Apple iBeacons in the Store
By David Dorf-Oracle on Sep 09, 2013
There is much anticipation surrounding tomorrow's Apple event. I'm sure we'll hear about new iPhones and iOS7, and we might even hear a bit about iPads, iWatches, and AppleTV. But I'm really waiting to hear more about iBeacons, a Bluetooth low energy solution for micro-location detection. iBeacons are going to bring us one step closer to Minority Report marketing, for better or for worse. Actually, the combination of iBeacons and wearable tech like the rumored iWatch or Google Glass could take us beyond contextual advertising and into useful engagement. So why should retailers care?
Location is a key contextual clue for target marketing. Knowing where a consumer is, especially relative to your store, helps determine when and how to target them. This has been the approach behind geo-fencing, where consumers are sent marketing messages via their mobile phone based on crossing certain boundaries. Go near the slopes and I'll send you information on new skis. Go near my store and I'll entice you in with a coupon. Go near my competitor and I'll remind you of our price-match guarantee. You get the point.
Location is determined using several technologies leveraging mobile phones, none of which work that great indoors. Current technology is good enough to know you're at home but not that you're in the kitchen. An inexpensive way to better triangulate the position of a mobile phone is to strategically place a few iBeacons in a store. These battery-operated devices are offered by several vendors. (The image above shows an Estimote iBeacon attached to the wall.) The iBeacons send signals that iPhones running iOS7 (and presumably other phones in the near future) receive and then calculate distance. The iPhones themselves can also act as iBeacons, building a dynamic mesh network.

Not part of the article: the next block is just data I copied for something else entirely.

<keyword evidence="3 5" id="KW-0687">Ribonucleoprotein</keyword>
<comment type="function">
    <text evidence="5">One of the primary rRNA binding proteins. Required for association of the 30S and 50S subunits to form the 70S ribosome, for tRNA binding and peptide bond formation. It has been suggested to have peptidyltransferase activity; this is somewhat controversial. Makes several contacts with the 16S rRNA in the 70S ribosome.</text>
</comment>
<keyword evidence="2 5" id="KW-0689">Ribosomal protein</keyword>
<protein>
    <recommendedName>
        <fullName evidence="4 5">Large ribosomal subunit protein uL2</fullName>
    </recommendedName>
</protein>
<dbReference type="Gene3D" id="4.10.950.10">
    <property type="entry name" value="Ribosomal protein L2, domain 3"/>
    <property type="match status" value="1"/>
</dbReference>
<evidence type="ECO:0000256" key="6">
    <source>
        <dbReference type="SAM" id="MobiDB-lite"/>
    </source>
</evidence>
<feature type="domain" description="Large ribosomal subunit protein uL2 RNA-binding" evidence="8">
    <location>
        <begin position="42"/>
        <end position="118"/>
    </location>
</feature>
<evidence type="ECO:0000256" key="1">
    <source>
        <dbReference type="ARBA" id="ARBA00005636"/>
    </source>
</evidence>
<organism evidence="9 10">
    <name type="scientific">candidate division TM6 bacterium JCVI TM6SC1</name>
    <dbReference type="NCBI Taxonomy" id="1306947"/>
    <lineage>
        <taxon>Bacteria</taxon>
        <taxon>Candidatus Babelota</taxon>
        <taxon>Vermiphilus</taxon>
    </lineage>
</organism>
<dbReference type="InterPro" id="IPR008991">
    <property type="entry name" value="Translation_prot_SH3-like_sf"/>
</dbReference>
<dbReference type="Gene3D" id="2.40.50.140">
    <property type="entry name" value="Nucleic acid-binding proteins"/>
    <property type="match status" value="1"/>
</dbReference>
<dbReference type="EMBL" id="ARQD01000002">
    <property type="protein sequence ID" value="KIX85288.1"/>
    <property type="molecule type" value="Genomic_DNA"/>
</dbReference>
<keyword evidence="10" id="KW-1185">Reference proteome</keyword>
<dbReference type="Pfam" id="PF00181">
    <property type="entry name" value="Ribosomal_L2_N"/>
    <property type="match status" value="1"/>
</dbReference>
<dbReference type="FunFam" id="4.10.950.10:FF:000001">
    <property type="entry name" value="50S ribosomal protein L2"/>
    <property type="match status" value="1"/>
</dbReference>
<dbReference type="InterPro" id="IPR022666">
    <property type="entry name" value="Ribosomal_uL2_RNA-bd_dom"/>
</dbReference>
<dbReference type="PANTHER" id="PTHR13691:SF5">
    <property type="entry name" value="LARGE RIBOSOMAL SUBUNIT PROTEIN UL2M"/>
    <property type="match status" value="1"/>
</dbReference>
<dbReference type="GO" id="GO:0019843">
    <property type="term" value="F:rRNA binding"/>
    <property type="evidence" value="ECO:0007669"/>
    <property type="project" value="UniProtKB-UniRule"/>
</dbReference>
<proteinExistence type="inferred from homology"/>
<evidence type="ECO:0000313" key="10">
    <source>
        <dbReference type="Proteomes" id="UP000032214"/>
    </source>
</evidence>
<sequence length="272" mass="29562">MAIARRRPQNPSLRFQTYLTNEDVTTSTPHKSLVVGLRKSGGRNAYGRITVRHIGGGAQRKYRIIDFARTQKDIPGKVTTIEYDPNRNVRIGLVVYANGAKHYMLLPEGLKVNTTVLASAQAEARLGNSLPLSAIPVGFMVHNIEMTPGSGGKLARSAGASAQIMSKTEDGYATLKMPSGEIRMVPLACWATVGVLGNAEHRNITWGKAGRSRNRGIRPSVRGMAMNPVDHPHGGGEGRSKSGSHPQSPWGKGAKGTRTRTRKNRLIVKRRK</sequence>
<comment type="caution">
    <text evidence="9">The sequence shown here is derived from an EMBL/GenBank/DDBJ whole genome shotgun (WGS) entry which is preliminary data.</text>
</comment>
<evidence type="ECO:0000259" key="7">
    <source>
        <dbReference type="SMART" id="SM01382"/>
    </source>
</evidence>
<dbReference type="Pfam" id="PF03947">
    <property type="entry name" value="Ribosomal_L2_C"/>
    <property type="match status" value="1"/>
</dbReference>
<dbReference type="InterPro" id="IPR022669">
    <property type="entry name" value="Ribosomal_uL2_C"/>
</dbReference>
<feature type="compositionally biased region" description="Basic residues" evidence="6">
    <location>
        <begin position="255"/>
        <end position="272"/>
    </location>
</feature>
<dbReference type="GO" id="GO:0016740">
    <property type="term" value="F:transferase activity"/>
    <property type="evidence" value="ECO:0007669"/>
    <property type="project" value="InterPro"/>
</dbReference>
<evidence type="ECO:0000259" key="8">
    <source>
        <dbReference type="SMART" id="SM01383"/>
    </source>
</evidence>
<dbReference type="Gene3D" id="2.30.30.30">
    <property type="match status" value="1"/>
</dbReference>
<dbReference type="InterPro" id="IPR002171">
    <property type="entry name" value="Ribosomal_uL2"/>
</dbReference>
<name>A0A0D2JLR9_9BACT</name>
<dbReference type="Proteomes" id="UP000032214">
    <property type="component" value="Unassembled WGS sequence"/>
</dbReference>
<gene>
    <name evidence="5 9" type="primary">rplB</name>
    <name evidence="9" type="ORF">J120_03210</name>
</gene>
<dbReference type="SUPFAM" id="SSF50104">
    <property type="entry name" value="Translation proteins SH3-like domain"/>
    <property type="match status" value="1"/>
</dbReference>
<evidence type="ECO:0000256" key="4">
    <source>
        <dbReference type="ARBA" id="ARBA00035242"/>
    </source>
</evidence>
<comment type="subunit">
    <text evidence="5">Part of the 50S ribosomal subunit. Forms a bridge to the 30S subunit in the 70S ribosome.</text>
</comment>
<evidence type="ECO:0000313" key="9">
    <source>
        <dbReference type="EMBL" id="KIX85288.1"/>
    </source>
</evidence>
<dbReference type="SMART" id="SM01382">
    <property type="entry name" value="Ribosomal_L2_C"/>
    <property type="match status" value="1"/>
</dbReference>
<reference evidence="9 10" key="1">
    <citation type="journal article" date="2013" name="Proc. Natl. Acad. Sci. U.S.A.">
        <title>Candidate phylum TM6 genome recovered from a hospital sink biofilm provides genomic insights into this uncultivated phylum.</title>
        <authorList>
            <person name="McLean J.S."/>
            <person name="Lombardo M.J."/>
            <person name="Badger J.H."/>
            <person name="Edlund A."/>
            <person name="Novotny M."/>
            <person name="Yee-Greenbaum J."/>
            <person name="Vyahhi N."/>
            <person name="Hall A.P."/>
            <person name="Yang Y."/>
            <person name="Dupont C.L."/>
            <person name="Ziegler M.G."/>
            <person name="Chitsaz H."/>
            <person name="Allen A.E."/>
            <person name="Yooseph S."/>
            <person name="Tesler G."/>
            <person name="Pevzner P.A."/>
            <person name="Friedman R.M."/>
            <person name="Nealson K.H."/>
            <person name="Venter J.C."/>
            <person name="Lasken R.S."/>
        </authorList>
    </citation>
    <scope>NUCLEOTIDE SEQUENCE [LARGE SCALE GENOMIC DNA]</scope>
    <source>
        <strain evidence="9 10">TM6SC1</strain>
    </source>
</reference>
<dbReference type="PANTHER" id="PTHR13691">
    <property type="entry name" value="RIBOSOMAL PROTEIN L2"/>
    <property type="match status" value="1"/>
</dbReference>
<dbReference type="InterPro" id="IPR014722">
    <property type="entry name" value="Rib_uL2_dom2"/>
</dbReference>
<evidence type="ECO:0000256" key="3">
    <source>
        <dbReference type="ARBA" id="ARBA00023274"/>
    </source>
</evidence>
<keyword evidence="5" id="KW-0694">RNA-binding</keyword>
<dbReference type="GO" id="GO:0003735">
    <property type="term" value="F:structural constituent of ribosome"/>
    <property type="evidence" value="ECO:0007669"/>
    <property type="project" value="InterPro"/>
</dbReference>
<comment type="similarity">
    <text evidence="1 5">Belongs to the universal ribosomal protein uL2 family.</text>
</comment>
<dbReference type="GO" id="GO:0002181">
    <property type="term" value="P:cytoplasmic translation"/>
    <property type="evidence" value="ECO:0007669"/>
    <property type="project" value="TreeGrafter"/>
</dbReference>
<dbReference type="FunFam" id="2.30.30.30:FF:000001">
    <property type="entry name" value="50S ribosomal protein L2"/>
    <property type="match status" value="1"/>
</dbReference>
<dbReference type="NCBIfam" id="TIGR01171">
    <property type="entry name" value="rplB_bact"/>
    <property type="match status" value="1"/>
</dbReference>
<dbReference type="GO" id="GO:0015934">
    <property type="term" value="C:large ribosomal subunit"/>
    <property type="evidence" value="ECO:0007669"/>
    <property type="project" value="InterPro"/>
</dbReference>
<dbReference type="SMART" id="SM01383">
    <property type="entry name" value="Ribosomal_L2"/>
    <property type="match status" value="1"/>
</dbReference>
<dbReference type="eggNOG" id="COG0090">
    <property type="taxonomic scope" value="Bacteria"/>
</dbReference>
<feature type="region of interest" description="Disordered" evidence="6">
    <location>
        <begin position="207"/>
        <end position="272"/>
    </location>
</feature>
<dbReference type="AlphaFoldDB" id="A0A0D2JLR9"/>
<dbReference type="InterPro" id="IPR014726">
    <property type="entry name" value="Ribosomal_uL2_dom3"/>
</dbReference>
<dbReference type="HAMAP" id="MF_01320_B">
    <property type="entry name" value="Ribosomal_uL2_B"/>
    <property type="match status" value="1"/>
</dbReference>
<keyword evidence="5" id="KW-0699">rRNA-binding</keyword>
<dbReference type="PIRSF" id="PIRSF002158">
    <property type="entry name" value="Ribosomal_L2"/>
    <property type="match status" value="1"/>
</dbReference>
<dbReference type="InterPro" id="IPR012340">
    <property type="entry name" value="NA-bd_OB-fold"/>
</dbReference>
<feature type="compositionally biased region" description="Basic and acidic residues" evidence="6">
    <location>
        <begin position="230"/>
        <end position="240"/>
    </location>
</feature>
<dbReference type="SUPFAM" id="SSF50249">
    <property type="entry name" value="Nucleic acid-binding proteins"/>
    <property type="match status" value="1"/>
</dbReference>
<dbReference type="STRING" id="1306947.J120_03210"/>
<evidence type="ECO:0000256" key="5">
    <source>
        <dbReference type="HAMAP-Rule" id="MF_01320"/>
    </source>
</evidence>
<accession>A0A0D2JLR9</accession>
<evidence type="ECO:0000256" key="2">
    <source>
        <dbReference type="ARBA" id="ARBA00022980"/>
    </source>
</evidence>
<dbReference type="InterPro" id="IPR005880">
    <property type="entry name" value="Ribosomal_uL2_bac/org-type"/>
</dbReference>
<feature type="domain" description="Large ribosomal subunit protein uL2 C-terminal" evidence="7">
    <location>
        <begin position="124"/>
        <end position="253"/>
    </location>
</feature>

If you'll recall, the ShopKick app uses a similar concept based on sound instead of bluetooth. In either case, this enables retailers to engage with consumers via their mobile phones based on their specific indoor location. Consumers can receive offers based on the department in which they're standing, or based on how long they linger in one place. If consumers can get past the creep-factor, then there's lots of utility in this approach.
So while you're reviewing the Apple announcements, pay close attention to what's said about iBeacons. And consider how iBeacons combined with an iWatch might enhance the Passbook experience while shopping.
UPDATE: Looks like Paypal Beacon is similar.